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Egypt court declares election law unconstitutional

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An Egyptian court on Sunday ruled as unconstitutional a clause in the election law that draws voting districts, a verdict that is almost certain to delay parliamentary elections scheduled to start later this month.

President Abdel-Fattah el-Sissi said in a statement that he has ordered the government to adopt the “necessary legislative amendments” within a month to comply with the Supreme Constitutional Court’s ruling.

Another court is likely to rule later this month on whether the election should be delayed, but a date for the new vote would be decided by the Supreme Electoral Commission, which went into an emergency meeting on Sunday following the verdict.

Egypt has not had an elected legislature since 2012, when the Supreme Constitutional Court ruled that the lower chamber was not constitutionally elected. Supporters of then-President Mohammed Morsi besieged the court ahead of a hearing in which it was expected to issue a similar ruling against the upper chamber, preventing the judges from reaching their chambers.

The forthcoming election is the third and final step in a road map announced by el-Sissi when he ousted Morsi in July 2013 amid massive protests against the leader’s year long rule.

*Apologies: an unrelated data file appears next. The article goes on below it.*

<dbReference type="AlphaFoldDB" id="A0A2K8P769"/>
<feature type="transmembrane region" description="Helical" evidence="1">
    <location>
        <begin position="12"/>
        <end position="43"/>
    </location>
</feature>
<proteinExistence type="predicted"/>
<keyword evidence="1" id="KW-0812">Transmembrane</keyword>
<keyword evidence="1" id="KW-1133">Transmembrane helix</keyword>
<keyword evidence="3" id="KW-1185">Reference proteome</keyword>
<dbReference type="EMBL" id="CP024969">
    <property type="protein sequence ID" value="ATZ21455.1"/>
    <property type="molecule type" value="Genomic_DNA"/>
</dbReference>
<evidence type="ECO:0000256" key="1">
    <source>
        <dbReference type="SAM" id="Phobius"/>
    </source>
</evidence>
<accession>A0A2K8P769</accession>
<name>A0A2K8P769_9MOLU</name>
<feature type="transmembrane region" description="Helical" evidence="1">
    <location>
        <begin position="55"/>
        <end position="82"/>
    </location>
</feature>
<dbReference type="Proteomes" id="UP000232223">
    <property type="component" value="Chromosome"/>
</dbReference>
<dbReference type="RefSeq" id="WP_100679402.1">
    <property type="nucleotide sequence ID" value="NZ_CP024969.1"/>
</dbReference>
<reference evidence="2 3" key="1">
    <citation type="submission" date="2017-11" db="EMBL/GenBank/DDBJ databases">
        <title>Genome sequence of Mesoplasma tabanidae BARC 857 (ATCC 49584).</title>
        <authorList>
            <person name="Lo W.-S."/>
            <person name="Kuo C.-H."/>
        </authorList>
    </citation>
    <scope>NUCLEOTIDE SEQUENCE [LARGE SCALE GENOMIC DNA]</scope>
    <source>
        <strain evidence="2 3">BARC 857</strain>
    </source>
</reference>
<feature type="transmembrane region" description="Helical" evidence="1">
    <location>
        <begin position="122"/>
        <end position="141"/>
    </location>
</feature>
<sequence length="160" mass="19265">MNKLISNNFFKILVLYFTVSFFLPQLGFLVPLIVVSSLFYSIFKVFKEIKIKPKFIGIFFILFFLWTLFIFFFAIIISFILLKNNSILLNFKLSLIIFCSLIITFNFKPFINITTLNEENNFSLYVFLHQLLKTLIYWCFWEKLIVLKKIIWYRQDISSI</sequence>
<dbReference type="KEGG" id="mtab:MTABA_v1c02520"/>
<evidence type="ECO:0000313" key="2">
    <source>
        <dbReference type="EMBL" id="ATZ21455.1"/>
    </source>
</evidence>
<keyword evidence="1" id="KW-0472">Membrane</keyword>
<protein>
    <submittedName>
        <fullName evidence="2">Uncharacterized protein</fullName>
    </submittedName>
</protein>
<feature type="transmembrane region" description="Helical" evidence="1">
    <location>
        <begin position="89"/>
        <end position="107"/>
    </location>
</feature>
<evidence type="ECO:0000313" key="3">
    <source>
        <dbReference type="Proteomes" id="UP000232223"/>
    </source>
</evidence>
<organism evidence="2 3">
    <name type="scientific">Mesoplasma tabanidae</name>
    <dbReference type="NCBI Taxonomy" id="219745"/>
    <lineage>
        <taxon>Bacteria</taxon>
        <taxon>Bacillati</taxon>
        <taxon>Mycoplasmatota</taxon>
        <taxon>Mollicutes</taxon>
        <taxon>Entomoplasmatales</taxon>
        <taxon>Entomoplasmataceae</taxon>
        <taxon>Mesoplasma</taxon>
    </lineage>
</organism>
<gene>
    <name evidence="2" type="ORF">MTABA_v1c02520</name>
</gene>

The first two steps were the adoption of a new constitution by referendum in 2014 and a presidential election that was comfortably won later that year by el-Sissi, who has ruled by decree since coming to office in June.

Morsi’s Muslim Brotherhood swept the first free parliamentary elections after the 2011 uprising that toppled longtime autocrat Hosni Mubarak. The group is now officially considered a terrorist organization, and thousands of its members, including most of its top leaders, are in jail.

Britain, the top foreign investor in Egypt, called for free and constitutional elections to take place as soon as possible to complete the 2013 road map.

“An effective and representative parliament is integral to the democratic transition on which Egypt’s stability and success depend,” Minister for the Middle East Tobias Ellwood said in a statement. SAPA

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1 comment

  1. the muslim brotherhood squandered the fruits of many months of struggle to oust the dictator system of decades only to make an opening for the military to regain power through the "front door"

    together with other minorities they formed a government which was sectarian and rode roughshod over the rights of other minorities like the christians and shia

    people were murdered, places of worship were destroyed and morsi and the mb looked the other way because mostly it was their supporters and affiliates who were the perpetrators

    egypts decades old struggle for justice has been put on the backburner for the umpteenth time, as too other north-african states,

    what are they doing wrong from an islamic perspective?

    perhaps they should look at other models which has been succesful

    but which models have been consistently been shura/ democracy oriented with the ability to satisfy the majority of its citizens and also retain its islamic nature?

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